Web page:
Can small-batch producers stay small? As local, handmade and artisanal products experience a rapid growth in popularity, this question comes up often. At what point does an artisanal producer shift into being a small business, then mid-sized, then large? Growth in sales means people enjoy the product, which is a good thing. Small producers can make a living, jobs stay local and increased revenue goes back into further building the company and supporting the community as a whole. At a certain point, however, there is a fork in the road. No longer able to produce an increasingly popular product alone, the maker needs to choose: Stay small, or grow?
This can be an emotional decision. If the maker chooses to stay small, there is a limit to the revenue they can bring in, which may or may not be sustainable in the long run. If they choose to outsource components of the business, how do they maintain the same standards, ethics and production quality they once had complete control over? (For example, one of our knifemakers, Gene Wiseman, does everything from start to finish rather than outsourcing labor as demand increases, so that he has control over the entire process – which is the reason for the six-week lead time for his knives.) If the maker decides to grow, there is also the question of how to deal with the public perception. The customers who chose the maker on account of their commitment to supporting local and handmade goods may not find larger scale production appealing. We sometimes have a double standard when it comes to product manufacturing: everyone wants to support local small-scale suppliers, but what happens when the maker becomes successful to the point of no longer being small? Where is the tipping point when they become, arguably, ‘too big’?
For retailers that carry these small brands, supply issues inevitably crop up. Having a successful product fly out the door is great – but what happens if 100 orders come in and the product takes six weeks to make 30 pieces? (Case in point: our Japanese Hand-Forged Garden Clippers have a production capacity of roughly 50 per year since each is handmade by a father-son team.) There is a sound argument for being too popular; it creates a scarcity value for the customer. This long-standing method of increasing sales has been manipulated on a retail level for years. But if that is not the intention, how is the balance between supply and demand resolved?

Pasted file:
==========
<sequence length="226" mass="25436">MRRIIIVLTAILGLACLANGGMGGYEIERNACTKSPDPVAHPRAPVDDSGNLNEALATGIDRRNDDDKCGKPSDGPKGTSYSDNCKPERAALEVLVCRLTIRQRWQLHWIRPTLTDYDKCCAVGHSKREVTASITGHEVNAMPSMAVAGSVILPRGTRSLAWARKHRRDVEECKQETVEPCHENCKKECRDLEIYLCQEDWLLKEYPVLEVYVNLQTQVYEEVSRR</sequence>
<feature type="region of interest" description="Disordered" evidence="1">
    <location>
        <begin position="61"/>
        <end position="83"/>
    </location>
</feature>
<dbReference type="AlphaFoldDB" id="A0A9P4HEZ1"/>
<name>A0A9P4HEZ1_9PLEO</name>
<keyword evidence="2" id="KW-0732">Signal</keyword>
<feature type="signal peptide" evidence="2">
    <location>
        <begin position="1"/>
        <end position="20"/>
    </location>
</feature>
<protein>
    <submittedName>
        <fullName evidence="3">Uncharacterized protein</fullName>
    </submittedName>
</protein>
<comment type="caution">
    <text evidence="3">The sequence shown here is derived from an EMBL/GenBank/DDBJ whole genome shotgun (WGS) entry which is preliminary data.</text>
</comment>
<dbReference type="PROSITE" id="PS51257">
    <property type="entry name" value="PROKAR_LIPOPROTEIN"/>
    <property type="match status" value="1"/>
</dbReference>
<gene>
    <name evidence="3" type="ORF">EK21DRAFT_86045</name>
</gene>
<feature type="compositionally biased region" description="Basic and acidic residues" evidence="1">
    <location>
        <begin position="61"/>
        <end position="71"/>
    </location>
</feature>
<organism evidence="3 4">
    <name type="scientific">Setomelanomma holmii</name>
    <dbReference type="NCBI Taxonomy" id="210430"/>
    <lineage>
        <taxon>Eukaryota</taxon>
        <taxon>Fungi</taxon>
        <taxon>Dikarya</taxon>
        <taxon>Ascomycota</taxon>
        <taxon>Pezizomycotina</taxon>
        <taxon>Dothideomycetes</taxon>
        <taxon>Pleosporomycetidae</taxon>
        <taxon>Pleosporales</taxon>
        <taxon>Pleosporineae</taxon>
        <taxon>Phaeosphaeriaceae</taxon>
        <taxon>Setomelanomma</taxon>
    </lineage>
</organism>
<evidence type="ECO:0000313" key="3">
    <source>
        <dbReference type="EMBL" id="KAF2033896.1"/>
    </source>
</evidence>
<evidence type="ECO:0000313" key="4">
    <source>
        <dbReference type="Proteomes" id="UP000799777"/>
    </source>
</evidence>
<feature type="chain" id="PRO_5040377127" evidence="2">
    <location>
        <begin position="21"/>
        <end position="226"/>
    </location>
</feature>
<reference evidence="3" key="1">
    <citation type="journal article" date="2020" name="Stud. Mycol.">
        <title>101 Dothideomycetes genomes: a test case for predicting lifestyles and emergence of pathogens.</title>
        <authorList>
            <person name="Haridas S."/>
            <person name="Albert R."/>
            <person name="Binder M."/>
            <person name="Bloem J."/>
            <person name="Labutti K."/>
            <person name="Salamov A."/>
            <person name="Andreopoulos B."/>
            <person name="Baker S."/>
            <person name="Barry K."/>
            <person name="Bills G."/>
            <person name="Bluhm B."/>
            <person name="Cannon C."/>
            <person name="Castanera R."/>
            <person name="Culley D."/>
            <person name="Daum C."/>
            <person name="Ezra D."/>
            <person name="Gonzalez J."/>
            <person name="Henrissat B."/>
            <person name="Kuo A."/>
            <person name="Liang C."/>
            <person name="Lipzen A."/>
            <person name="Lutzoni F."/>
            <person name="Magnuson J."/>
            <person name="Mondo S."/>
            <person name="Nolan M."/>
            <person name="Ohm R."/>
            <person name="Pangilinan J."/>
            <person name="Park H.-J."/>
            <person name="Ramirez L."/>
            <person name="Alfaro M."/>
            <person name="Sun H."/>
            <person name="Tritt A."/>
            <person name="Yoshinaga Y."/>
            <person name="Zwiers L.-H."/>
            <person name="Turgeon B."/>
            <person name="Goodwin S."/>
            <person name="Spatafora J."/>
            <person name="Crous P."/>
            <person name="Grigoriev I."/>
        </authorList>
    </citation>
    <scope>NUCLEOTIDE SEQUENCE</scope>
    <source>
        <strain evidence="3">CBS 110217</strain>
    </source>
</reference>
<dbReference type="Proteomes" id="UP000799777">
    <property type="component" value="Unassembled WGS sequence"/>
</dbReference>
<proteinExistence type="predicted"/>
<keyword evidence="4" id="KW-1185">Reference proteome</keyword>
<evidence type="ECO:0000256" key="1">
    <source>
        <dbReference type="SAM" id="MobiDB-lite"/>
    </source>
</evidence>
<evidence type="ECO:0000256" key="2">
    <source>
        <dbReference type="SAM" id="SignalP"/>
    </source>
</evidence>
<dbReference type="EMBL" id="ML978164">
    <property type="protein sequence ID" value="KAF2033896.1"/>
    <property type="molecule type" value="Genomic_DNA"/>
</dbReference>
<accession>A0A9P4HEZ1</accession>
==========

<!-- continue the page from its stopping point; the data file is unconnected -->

There are a couple options. Taking a realistic production time into account when setting a delivery date is a good start. (You can track every order through our customer accounts.) There is, of course, a risk of the customer ordering a similar product from a larger company with an immediately available inventory. If the product is one-of-a-kind or extremely unique, this isn’t an issue. But if you had to wait for a locally made, artisanal version of a mass produced product that can be delivered right away, which would you choose? How many customers can a store retain under that stipulation? The retailer could also solve the problem by switching suppliers to a larger producer who can fulfill orders quickly, thus leaving behind the small-scale company they started out with…
As consumers, how much convenience and immediate gratification are we wiling to give up in order to support our local producers when necessary? As retailers, how do we deal with providing our customers with what they want in a timely fashion while still supporting small business?
Let us know what you think in the comments.
Leading image by Matt Kashtan.
Forests cover about 30% of the world. They provide a home to our animal co-habitants
The growing world of organic textiles can sometimes feel like the wild west of